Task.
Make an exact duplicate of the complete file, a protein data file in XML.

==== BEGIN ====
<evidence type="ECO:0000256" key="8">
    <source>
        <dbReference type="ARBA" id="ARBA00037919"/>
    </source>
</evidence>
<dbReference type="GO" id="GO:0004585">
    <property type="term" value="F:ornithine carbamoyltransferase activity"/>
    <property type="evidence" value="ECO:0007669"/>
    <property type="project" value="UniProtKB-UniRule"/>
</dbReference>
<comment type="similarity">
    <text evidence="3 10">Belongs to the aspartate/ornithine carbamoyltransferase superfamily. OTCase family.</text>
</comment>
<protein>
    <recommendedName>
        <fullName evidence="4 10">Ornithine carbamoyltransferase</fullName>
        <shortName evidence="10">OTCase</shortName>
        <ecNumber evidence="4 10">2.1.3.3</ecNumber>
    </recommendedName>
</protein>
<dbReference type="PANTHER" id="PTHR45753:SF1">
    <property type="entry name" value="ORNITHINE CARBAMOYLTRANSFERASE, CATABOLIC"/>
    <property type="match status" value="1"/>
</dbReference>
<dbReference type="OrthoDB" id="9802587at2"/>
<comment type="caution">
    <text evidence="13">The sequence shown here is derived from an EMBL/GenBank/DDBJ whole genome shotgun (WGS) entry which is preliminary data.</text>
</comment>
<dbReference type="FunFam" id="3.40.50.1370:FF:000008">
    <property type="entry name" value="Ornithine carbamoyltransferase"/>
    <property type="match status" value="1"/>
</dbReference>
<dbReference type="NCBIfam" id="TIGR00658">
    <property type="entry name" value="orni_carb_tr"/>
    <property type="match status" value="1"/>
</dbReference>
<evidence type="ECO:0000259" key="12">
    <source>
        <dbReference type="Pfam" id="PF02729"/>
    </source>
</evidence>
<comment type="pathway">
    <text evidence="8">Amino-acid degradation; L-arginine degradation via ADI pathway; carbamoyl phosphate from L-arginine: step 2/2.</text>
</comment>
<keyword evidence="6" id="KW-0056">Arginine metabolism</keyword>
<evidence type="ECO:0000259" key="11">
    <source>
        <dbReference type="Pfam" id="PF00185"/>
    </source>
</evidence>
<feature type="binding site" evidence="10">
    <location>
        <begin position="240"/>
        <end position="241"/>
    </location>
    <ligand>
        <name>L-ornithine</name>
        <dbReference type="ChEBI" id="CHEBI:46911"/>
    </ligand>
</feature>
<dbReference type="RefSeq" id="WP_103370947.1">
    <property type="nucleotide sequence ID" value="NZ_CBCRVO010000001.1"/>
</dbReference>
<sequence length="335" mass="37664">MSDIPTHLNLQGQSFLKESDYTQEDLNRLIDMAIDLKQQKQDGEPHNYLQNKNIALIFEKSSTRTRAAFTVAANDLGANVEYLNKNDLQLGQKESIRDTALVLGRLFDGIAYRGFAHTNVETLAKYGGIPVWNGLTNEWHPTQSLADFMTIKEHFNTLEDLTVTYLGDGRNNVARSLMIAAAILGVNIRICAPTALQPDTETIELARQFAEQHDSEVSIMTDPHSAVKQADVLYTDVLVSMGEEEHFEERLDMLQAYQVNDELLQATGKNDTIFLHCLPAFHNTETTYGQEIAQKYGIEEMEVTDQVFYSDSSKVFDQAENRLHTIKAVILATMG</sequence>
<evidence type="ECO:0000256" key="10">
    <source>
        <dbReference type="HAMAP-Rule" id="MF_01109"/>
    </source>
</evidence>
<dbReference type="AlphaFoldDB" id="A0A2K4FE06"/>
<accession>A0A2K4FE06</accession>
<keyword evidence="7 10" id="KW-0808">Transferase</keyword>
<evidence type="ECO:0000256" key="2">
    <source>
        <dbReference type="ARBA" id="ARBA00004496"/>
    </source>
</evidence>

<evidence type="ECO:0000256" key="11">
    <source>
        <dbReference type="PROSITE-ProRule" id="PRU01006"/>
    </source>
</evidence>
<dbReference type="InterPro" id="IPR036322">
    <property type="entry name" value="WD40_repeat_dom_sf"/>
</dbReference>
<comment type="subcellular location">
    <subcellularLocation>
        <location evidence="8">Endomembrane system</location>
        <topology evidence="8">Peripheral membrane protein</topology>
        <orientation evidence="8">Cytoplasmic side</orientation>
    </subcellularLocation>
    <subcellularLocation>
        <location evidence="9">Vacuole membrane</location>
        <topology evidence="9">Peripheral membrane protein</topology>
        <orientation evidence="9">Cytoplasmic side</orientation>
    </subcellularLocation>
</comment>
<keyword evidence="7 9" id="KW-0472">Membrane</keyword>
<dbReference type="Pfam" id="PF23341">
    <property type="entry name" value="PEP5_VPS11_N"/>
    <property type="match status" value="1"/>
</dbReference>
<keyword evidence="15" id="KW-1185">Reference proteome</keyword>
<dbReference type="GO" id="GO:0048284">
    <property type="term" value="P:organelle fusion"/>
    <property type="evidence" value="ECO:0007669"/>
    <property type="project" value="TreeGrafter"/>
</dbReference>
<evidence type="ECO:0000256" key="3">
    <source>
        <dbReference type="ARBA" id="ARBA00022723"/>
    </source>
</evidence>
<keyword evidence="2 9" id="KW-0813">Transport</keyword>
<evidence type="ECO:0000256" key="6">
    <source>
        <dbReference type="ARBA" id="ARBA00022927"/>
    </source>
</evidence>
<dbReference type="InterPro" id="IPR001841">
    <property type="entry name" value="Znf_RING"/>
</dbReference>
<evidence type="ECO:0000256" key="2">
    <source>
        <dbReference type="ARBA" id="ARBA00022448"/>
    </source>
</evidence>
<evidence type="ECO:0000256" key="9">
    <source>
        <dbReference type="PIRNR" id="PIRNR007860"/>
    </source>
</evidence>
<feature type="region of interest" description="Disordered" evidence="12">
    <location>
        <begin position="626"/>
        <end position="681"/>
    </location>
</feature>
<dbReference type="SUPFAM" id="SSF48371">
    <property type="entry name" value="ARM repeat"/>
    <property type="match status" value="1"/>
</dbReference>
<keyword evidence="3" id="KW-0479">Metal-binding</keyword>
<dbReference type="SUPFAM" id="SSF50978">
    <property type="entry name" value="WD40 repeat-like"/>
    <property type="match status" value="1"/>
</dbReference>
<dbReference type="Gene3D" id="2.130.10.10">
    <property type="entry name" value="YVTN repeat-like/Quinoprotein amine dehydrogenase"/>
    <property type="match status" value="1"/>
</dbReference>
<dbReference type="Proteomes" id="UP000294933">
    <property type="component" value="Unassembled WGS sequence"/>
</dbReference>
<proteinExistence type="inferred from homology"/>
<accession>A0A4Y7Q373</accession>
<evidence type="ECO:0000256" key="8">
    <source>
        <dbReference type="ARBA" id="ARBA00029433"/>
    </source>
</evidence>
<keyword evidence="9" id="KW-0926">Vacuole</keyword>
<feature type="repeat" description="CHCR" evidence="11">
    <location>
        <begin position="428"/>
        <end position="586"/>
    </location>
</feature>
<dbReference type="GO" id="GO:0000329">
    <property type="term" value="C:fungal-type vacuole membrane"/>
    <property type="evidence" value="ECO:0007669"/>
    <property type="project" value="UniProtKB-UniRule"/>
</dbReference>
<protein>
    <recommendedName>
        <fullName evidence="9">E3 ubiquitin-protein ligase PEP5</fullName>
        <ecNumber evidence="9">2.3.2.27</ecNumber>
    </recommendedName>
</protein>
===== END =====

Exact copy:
<evidence type="ECO:0000256" key="8">
    <source>
        <dbReference type="ARBA" id="ARBA00037919"/>
    </source>
</evidence>
<dbReference type="GO" id="GO:0004585">
    <property type="term" value="F:ornithine carbamoyltransferase activity"/>
    <property type="evidence" value="ECO:0007669"/>
    <property type="project" value="UniProtKB-UniRule"/>
</dbReference>
<comment type="similarity">
    <text evidence="3 10">Belongs to the aspartate/ornithine carbamoyltransferase superfamily. OTCase family.</text>
</comment>
<protein>
    <recommendedName>
        <fullName evidence="4 10">Ornithine carbamoyltransferase</fullName>
        <shortName evidence="10">OTCase</shortName>
        <ecNumber evidence="4 10">2.1.3.3</ecNumber>
    </recommendedName>
</protein>
<dbReference type="PANTHER" id="PTHR45753:SF1">
    <property type="entry name" value="ORNITHINE CARBAMOYLTRANSFERASE, CATABOLIC"/>
    <property type="match status" value="1"/>
</dbReference>
<dbReference type="OrthoDB" id="9802587at2"/>
<comment type="caution">
    <text evidence="13">The sequence shown here is derived from an EMBL/GenBank/DDBJ whole genome shotgun (WGS) entry which is preliminary data.</text>
</comment>
<dbReference type="FunFam" id="3.40.50.1370:FF:000008">
    <property type="entry name" value="Ornithine carbamoyltransferase"/>
    <property type="match status" value="1"/>
</dbReference>
<dbReference type="NCBIfam" id="TIGR00658">
    <property type="entry name" value="orni_carb_tr"/>
    <property type="match status" value="1"/>
</dbReference>
<evidence type="ECO:0000259" key="12">
    <source>
        <dbReference type="Pfam" id="PF02729"/>
    </source>
</evidence>
<comment type="pathway">
    <text evidence="8">Amino-acid degradation; L-arginine degradation via ADI pathway; carbamoyl phosphate from L-arginine: step 2/2.</text>
</comment>
<keyword evidence="6" id="KW-0056">Arginine metabolism</keyword>
<evidence type="ECO:0000259" key="11">
    <source>
        <dbReference type="Pfam" id="PF00185"/>
    </source>
</evidence>
<feature type="binding site" evidence="10">
    <location>
        <begin position="240"/>
        <end position="241"/>
    </location>
    <ligand>
        <name>L-ornithine</name>
        <dbReference type="ChEBI" id="CHEBI:46911"/>
    </ligand>
</feature>
<dbReference type="RefSeq" id="WP_103370947.1">
    <property type="nucleotide sequence ID" value="NZ_CBCRVO010000001.1"/>
</dbReference>
<sequence length="335" mass="37664">MSDIPTHLNLQGQSFLKESDYTQEDLNRLIDMAIDLKQQKQDGEPHNYLQNKNIALIFEKSSTRTRAAFTVAANDLGANVEYLNKNDLQLGQKESIRDTALVLGRLFDGIAYRGFAHTNVETLAKYGGIPVWNGLTNEWHPTQSLADFMTIKEHFNTLEDLTVTYLGDGRNNVARSLMIAAAILGVNIRICAPTALQPDTETIELARQFAEQHDSEVSIMTDPHSAVKQADVLYTDVLVSMGEEEHFEERLDMLQAYQVNDELLQATGKNDTIFLHCLPAFHNTETTYGQEIAQKYGIEEMEVTDQVFYSDSSKVFDQAENRLHTIKAVILATMG</sequence>
<evidence type="ECO:0000256" key="10">
    <source>
        <dbReference type="HAMAP-Rule" id="MF_01109"/>
    </source>
</evidence>
<dbReference type="AlphaFoldDB" id="A0A2K4FE06"/>
<accession>A0A2K4FE06</accession>
<keyword evidence="7 10" id="KW-0808">Transferase</keyword>
<evidence type="ECO:0000256" key="2">
    <source>
        <dbReference type="ARBA" id="ARBA00004496"/>
    </source>
</evidence>

<evidence type="ECO:0000256" key="11">
    <source>
        <dbReference type="PROSITE-ProRule" id="PRU01006"/>
    </source>
</evidence>
<dbReference type="InterPro" id="IPR036322">
    <property type="entry name" value="WD40_repeat_dom_sf"/>
</dbReference>
<comment type="subcellular location">
    <subcellularLocation>
        <location evidence="8">Endomembrane system</location>
        <topology evidence="8">Peripheral membrane protein</topology>
        <orientation evidence="8">Cytoplasmic side</orientation>
    </subcellularLocation>
    <subcellularLocation>
        <location evidence="9">Vacuole membrane</location>
        <topology evidence="9">Peripheral membrane protein</topology>
        <orientation evidence="9">Cytoplasmic side</orientation>
    </subcellularLocation>
</comment>
<keyword evidence="7 9" id="KW-0472">Membrane</keyword>
<dbReference type="Pfam" id="PF23341">
    <property type="entry name" value="PEP5_VPS11_N"/>
    <property type="match status" value="1"/>
</dbReference>
<keyword evidence="15" id="KW-1185">Reference proteome</keyword>
<dbReference type="GO" id="GO:0048284">
    <property type="term" value="P:organelle fusion"/>
    <property type="evidence" value="ECO:0007669"/>
    <property type="project" value="TreeGrafter"/>
</dbReference>
<evidence type="ECO:0000256" key="3">
    <source>
        <dbReference type="ARBA" id="ARBA00022723"/>
    </source>
</evidence>
<keyword evidence="2 9" id="KW-0813">Transport</keyword>
<evidence type="ECO:0000256" key="6">
    <source>
        <dbReference type="ARBA" id="ARBA00022927"/>
    </source>
</evidence>
<dbReference type="InterPro" id="IPR001841">
    <property type="entry name" value="Znf_RING"/>
</dbReference>
<evidence type="ECO:0000256" key="2">
    <source>
        <dbReference type="ARBA" id="ARBA00022448"/>
    </source>
</evidence>
<evidence type="ECO:0000256" key="9">
    <source>
        <dbReference type="PIRNR" id="PIRNR007860"/>
    </source>
</evidence>
<feature type="region of interest" description="Disordered" evidence="12">
    <location>
        <begin position="626"/>
        <end position="681"/>
    </location>
</feature>
<dbReference type="SUPFAM" id="SSF48371">
    <property type="entry name" value="ARM repeat"/>
    <property type="match status" value="1"/>
</dbReference>
<keyword evidence="3" id="KW-0479">Metal-binding</keyword>
<dbReference type="SUPFAM" id="SSF50978">
    <property type="entry name" value="WD40 repeat-like"/>
    <property type="match status" value="1"/>
</dbReference>
<dbReference type="Gene3D" id="2.130.10.10">
    <property type="entry name" value="YVTN repeat-like/Quinoprotein amine dehydrogenase"/>
    <property type="match status" value="1"/>
</dbReference>
<dbReference type="Proteomes" id="UP000294933">
    <property type="component" value="Unassembled WGS sequence"/>
</dbReference>
<proteinExistence type="inferred from homology"/>
<accession>A0A4Y7Q373</accession>
<evidence type="ECO:0000256" key="8">
    <source>
        <dbReference type="ARBA" id="ARBA00029433"/>
    </source>
</evidence>
<keyword evidence="9" id="KW-0926">Vacuole</keyword>
<feature type="repeat" description="CHCR" evidence="11">
    <location>
        <begin position="428"/>
        <end position="586"/>
    </location>
</feature>
<dbReference type="GO" id="GO:0000329">
    <property type="term" value="C:fungal-type vacuole membrane"/>
    <property type="evidence" value="ECO:0007669"/>
    <property type="project" value="UniProtKB-UniRule"/>
</dbReference>
<protein>
    <recommendedName>
        <fullName evidence="9">E3 ubiquitin-protein ligase PEP5</fullName>
        <ecNumber evidence="9">2.3.2.27</ecNumber>
    </recommendedName>
</protein>